Not even close.
At least none of the coaches have been beating on the players.
All right, name a worse situation endured by the Wildcats.
Charlie Bradshawâ€™s Thin Thirty of 1959.
I know from first-hand knowledge.
Unfortunately I flew on the team plane to a game in Detroit on an old DC-3 for an Oct. 2, 1962 game that the Cats won 27-8. I was the last person on the plane in Lexington and tackle Junior Hawthorne made some of the Cats squinch up so I could have room to sit.
I am not about to talk about the sleeping arrangements in the hotel where we stayed the night before the game.
Later on, when the exodus just kept getting ridiculous and barbaric, I told Bradshaw that his problem was that he was trying to be Bear Bryant Jr.
He went into a rage. This was in Memorial Coliseum and the fact that there were several other coaches in attendance at a coaching clinic probably kept me from serious injury.
Courier-Journal Sports Editor Earl Ruby and I went to the Tennessee game in Knoxville that UK won 12-10.
Bradshaw gathered his assistants around him and it appeared that the Cats were over the hump and had turned the program around.
But it was not to be, and finally, after the 2-8 1969 season, Bradshaw was let go. He left the UK program in worse shape than it is now in.
Sports Illustrated has a new book, â€œFootballâ€™s Greatestâ€ in which the National Football Leagueâ€™s top players are named.
Kentucky, unfortunately, doesnâ€™t get its just due.
For instance, Johnny Unitas, the great from the University of Louisville, is listed as the fifth-best quarterback, below Joe Montana, John Elway, Tom Brady and Peyton Manning.
Of Unitas, SIâ€™s book says, â€œOnly one QB threw for 40,000 yards and 290 TDs during the era of 12-game seasons, the legal head-slap and receivers getting bumped.â€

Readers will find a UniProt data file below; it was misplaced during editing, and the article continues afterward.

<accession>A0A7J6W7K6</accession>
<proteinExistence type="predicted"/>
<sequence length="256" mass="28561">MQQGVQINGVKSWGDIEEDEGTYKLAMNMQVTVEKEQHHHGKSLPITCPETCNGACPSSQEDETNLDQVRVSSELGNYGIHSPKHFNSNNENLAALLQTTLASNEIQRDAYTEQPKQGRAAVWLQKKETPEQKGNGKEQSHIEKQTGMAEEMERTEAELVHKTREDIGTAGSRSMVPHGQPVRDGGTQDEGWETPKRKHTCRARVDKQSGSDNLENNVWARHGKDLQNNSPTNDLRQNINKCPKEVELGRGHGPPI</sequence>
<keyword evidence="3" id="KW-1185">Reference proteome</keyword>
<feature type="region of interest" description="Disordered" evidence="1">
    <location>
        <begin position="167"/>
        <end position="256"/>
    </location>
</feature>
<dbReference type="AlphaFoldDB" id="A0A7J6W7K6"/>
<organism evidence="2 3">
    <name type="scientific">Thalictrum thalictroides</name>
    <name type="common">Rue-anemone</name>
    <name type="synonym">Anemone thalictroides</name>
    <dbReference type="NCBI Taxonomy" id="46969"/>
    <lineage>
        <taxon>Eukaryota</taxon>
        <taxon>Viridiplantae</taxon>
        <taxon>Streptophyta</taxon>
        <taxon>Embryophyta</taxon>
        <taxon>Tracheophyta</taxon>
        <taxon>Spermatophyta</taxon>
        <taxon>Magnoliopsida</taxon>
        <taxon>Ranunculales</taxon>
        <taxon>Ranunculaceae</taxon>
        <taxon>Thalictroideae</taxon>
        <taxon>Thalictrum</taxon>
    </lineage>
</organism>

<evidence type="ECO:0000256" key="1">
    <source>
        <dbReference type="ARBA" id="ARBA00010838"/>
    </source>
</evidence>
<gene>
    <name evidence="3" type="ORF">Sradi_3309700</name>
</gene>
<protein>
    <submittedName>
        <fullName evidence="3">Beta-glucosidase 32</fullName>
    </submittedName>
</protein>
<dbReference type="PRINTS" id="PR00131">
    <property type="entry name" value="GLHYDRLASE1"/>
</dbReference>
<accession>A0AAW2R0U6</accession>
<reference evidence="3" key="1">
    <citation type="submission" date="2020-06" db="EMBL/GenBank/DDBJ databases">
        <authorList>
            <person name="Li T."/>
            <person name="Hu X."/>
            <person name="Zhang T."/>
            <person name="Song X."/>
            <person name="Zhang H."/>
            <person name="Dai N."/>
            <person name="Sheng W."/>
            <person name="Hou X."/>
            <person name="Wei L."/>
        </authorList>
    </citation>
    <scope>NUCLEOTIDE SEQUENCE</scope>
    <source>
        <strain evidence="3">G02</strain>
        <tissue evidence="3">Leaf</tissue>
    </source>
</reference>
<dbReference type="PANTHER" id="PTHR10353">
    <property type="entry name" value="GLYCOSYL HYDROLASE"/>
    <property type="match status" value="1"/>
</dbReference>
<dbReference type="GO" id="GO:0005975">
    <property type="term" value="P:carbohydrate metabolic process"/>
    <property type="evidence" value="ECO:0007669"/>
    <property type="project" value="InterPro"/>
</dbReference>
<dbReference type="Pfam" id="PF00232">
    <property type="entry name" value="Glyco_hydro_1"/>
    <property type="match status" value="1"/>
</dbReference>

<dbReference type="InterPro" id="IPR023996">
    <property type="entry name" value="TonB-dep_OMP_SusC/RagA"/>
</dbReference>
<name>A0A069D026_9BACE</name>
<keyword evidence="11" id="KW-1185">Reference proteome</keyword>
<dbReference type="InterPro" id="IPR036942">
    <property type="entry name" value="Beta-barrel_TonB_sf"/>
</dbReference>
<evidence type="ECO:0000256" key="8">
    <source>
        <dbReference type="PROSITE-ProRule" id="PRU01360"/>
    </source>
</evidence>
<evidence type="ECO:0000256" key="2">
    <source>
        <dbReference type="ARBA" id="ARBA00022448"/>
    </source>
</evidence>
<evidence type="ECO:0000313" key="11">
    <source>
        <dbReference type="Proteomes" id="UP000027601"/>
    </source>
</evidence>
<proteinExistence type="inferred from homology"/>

Only one person with Kentucky ties, Cris Collinsworth, is listed No. 1. The son of Abraham Lincoln Collinsworth, who played basketball at UK, Cris is listed as the No. 1 pro football broadcaster, ahead of John Madden and Al Michaels. Howard Cosell was No. 4.
I can think of some Kentuckians who deserve to be No. 1:
Most complete football player: Paul Hornung. Run, kick field goals, punt â€“ you name it and the Golden Boy could do it.
Top game offical: Tommy Bell, the only ref players wanted to work their games. And if one ever got out of line with him, he would immediately be grabbed by teammates and told, â€œThatâ€™s Mr. Bell.â€
Tougest: John Unitas.
Best personality: John Sims â€œShipwreck Kellyâ€ of Springfield and UK. Who else married the most glamorous debutante with money enough to buy him his own NFL football team? Yes, the Brooklyn Dodgers, the football team, not the baseball one. Brenda Frazier was the deb.
Best punter: Ralph Kercheval of UK and the football Dodgers. He could kick the flatter ball for more distance than todayâ€™s best can match.
Most powerful, most punishing runner: Jim Brown and no one else is close. Blanton Collier could tell incredible stories about his speed and power.
Best extra point and field goal kicker: We have two active kickers, Trinityâ€™s Rob Bironas and Tates Creekâ€™s (and UofLâ€™s) David Akers who may go down in the history books as the best.